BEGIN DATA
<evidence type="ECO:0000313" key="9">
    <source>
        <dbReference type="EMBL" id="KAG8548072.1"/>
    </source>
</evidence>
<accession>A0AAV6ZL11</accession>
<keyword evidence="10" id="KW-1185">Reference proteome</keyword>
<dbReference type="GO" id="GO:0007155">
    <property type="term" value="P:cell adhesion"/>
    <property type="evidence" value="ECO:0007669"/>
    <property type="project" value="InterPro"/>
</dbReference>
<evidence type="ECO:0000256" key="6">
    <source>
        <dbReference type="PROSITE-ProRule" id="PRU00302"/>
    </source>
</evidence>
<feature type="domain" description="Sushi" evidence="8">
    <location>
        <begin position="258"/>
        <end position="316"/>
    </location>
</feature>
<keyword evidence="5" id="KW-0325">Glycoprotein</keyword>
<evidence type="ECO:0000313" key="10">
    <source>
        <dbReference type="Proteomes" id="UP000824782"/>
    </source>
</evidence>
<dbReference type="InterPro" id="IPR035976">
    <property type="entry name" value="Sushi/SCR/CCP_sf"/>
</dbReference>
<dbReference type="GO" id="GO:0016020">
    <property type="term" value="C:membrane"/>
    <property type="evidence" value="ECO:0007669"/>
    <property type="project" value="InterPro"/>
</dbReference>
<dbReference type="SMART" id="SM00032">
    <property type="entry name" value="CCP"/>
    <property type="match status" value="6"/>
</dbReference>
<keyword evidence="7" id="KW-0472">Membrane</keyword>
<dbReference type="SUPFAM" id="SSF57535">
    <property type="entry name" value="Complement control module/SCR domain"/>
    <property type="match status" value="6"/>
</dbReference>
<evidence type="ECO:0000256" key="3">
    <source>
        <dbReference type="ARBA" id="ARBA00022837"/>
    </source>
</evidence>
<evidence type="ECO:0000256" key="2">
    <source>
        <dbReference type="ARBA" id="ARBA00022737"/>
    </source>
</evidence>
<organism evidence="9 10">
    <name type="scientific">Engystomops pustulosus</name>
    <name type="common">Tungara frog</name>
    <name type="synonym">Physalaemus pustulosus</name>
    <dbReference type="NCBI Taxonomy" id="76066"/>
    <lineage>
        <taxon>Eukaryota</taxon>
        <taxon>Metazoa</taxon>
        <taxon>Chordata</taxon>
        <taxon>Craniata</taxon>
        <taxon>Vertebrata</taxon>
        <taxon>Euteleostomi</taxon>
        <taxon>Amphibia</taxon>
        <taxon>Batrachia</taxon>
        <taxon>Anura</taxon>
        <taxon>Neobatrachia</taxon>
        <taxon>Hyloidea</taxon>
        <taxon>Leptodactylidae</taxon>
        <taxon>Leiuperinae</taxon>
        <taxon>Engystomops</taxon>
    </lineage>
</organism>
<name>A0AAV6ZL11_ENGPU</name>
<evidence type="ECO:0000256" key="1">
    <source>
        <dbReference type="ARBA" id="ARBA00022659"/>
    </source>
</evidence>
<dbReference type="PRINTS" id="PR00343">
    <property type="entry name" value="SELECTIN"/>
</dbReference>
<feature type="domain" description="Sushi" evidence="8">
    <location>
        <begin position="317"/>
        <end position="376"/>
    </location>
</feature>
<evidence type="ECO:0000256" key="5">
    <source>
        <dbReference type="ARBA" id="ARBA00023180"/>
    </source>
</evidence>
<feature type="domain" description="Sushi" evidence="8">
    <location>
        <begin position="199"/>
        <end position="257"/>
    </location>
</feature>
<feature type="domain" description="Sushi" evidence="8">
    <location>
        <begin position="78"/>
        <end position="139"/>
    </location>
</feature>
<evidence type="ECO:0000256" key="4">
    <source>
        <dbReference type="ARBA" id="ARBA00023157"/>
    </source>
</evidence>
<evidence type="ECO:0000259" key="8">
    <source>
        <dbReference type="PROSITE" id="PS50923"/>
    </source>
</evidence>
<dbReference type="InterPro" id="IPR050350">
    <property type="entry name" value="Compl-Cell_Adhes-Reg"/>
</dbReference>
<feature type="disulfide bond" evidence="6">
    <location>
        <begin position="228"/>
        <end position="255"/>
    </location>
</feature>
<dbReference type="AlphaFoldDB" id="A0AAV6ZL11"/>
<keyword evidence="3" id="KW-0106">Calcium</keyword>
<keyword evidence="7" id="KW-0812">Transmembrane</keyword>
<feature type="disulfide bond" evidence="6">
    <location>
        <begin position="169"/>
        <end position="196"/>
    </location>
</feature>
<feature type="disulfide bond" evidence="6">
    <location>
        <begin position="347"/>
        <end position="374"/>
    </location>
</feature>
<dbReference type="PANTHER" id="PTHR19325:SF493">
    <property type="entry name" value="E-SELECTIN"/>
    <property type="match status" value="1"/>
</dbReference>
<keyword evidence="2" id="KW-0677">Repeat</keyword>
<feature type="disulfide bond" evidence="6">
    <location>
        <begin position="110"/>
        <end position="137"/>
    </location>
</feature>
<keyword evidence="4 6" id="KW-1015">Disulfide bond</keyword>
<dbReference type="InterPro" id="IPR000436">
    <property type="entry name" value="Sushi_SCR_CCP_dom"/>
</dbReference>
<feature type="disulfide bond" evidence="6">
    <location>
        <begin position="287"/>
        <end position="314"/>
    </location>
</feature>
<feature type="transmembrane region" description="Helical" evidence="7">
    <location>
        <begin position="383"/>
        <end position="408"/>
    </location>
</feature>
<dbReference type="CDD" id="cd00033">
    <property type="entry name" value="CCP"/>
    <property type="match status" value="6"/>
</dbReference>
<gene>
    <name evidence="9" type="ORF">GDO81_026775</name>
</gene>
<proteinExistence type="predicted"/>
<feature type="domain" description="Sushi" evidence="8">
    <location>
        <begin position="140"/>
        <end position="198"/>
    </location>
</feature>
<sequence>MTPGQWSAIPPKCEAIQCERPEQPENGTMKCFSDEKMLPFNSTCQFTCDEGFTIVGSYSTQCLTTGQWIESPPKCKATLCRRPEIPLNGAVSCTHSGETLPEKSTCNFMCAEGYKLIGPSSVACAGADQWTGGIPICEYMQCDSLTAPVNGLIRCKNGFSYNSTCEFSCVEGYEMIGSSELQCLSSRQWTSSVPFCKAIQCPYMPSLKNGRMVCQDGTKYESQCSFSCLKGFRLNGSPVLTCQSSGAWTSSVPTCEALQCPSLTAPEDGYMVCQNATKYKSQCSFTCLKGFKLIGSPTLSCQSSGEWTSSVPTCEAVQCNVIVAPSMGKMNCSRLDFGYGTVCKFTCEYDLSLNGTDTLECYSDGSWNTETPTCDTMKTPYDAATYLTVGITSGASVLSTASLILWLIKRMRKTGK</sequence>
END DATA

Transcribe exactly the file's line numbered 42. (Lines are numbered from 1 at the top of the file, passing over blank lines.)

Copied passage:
<keyword evidence="7" id="KW-0472">Membrane</keyword>